Misconception: “We’re not a big corporation—who would target us?”

The truth is, since as far back as 2016, most cyberattacks have been against companies with fewer than 100 employees. Incidents like ransomware attacks can pose a serious existential threat to businesses this size. According to the National Cybersecurity Alliance, more than half of small and midsize companies that suffer a cyberattack fold within six months.

A pair of apartment residents exchange a WiFi password.

Misconception: “What do we have that a hacker would want?”

Make no mistake. The data multifamily properties and HOAs collect from residents is a treasure trove for cybercriminals. Social security numbers, names, birthdates, credit reports, and employment histories from applications and leases are an identity thief’s dream come true.

A property’s business data would also be in high demand. Archived financial and transaction records stored on a multifamily community’s network or the cloud might include everything from rent payments to banking information, security deposits, and tax records. If compromised, the result could be untold financial and reputational damage and hefty legal bills.

Misconception: “IT stuff is someone else’s problem.”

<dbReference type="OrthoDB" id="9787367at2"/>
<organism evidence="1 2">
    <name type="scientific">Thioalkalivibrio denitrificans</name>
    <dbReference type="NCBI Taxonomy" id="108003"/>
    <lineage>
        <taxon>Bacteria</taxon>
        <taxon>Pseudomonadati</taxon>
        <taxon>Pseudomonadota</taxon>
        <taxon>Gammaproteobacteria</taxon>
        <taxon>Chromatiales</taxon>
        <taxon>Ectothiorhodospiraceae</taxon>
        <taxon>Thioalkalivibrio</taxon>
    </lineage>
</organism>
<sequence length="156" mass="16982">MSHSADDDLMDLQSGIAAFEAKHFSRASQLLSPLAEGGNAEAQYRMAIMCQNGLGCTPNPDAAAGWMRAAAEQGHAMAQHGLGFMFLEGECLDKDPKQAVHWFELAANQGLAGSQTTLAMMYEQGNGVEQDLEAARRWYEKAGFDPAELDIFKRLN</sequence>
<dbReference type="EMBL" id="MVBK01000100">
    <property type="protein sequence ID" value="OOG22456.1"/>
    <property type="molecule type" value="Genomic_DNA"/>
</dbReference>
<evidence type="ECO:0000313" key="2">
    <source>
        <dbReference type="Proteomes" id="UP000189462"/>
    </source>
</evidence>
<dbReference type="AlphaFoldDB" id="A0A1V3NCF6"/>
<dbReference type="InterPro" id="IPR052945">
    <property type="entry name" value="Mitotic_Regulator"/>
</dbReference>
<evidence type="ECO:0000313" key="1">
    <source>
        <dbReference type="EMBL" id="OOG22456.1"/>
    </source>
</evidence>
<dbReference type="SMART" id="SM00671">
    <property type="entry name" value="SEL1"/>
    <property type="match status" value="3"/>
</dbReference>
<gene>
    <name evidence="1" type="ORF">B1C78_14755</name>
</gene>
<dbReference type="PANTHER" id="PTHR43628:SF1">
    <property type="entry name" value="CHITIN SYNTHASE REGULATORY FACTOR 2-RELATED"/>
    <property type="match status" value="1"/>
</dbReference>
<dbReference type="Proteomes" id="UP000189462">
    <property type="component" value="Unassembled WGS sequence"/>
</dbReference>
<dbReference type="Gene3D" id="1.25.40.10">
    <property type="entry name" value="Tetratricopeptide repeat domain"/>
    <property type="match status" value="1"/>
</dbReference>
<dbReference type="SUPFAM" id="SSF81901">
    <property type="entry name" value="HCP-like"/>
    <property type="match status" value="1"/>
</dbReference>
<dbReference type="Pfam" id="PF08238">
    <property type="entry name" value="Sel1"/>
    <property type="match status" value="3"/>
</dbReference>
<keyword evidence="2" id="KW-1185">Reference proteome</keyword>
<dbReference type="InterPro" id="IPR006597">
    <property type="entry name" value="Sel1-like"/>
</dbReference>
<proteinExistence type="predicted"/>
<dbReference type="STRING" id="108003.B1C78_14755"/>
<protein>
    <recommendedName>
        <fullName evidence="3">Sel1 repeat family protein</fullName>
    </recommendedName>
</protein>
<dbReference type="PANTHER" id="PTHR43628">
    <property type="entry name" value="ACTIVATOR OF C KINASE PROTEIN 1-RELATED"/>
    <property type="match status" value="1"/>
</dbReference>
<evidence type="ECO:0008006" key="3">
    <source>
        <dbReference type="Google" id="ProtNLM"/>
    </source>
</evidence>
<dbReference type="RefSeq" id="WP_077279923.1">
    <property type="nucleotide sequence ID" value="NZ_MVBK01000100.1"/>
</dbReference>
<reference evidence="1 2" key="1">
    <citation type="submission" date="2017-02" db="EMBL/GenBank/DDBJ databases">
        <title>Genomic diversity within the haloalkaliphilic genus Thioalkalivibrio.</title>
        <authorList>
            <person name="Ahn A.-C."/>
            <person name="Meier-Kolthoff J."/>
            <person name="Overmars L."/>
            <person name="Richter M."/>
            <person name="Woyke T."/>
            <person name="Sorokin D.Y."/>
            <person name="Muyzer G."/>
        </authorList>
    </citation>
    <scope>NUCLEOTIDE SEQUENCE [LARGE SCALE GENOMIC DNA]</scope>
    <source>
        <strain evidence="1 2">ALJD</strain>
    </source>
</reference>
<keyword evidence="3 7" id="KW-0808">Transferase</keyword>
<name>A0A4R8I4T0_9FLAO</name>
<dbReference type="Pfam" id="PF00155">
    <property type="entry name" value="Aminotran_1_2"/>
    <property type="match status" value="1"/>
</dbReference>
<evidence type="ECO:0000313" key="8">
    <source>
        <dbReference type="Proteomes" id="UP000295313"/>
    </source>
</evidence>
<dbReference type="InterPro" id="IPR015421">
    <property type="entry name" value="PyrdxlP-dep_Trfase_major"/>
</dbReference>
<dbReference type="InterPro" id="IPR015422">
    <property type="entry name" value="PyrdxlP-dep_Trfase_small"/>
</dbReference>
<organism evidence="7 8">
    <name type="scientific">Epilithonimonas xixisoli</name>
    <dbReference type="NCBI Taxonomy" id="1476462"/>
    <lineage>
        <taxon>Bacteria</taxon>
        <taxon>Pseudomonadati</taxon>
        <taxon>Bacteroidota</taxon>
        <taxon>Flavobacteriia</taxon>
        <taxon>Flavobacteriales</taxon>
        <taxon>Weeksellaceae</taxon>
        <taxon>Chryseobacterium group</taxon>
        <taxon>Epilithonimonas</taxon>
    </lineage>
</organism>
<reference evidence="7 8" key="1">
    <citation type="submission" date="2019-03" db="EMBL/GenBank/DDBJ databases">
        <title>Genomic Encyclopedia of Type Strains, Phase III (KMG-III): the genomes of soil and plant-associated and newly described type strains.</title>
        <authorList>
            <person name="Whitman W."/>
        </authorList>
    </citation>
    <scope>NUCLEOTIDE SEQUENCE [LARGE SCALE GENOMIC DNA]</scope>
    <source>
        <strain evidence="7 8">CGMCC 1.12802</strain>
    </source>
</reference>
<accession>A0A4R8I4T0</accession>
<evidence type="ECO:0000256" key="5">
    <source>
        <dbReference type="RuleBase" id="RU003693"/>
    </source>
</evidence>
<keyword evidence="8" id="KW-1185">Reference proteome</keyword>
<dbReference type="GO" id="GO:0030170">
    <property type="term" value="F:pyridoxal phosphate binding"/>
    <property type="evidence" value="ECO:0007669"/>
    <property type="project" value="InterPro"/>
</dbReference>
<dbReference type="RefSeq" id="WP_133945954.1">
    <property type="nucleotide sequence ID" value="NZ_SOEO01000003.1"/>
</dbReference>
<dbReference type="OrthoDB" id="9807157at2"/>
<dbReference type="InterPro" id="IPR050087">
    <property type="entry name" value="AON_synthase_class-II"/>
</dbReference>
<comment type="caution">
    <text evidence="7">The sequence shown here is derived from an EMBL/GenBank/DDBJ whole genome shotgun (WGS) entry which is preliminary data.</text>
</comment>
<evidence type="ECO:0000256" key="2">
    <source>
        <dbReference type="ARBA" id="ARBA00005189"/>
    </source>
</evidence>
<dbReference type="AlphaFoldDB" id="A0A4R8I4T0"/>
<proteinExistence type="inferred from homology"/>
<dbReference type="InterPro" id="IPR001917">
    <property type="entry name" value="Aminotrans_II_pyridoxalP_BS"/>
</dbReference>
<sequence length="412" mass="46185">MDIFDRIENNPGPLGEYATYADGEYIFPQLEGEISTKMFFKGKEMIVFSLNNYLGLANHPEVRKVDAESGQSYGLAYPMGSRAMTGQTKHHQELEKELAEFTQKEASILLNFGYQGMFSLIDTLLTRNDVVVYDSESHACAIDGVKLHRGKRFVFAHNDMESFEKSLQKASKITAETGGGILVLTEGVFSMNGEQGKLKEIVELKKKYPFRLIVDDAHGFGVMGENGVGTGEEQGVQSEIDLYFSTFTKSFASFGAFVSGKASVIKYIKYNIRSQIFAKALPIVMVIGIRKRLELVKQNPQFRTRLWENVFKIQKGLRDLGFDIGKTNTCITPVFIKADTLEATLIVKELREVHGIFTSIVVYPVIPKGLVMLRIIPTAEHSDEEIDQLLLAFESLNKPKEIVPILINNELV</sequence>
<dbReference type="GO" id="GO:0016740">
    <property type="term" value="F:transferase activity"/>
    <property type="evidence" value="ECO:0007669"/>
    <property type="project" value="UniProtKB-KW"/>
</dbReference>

“Most people think cybersecurity is someone else’s responsibility,” says Schiel. The assumption is that some “IT guy” somewhere is “keeping an eye on it.” Schiel believes shifting this mentality is crucial. Cyberattacks are a potential business problem for everyone. “Internet providers, building owners, management, staff, and even residents all play a role in maintaining a good security posture.”

Malicious actors virtually never attack through a multifamily company’s IT department. Instead, they focus on residents or regular employees with email-based schemes like spear-phishing and ransomware attacks. Catching non-IT people off guard is why 95 percent of security breaches result from human error.

Schiel says getting buy-in and widespread participation is vital. “When everyone cares about security, consistently maintains their hardware, and applies all security patches and application updates, that’s when you can build a solid defense.”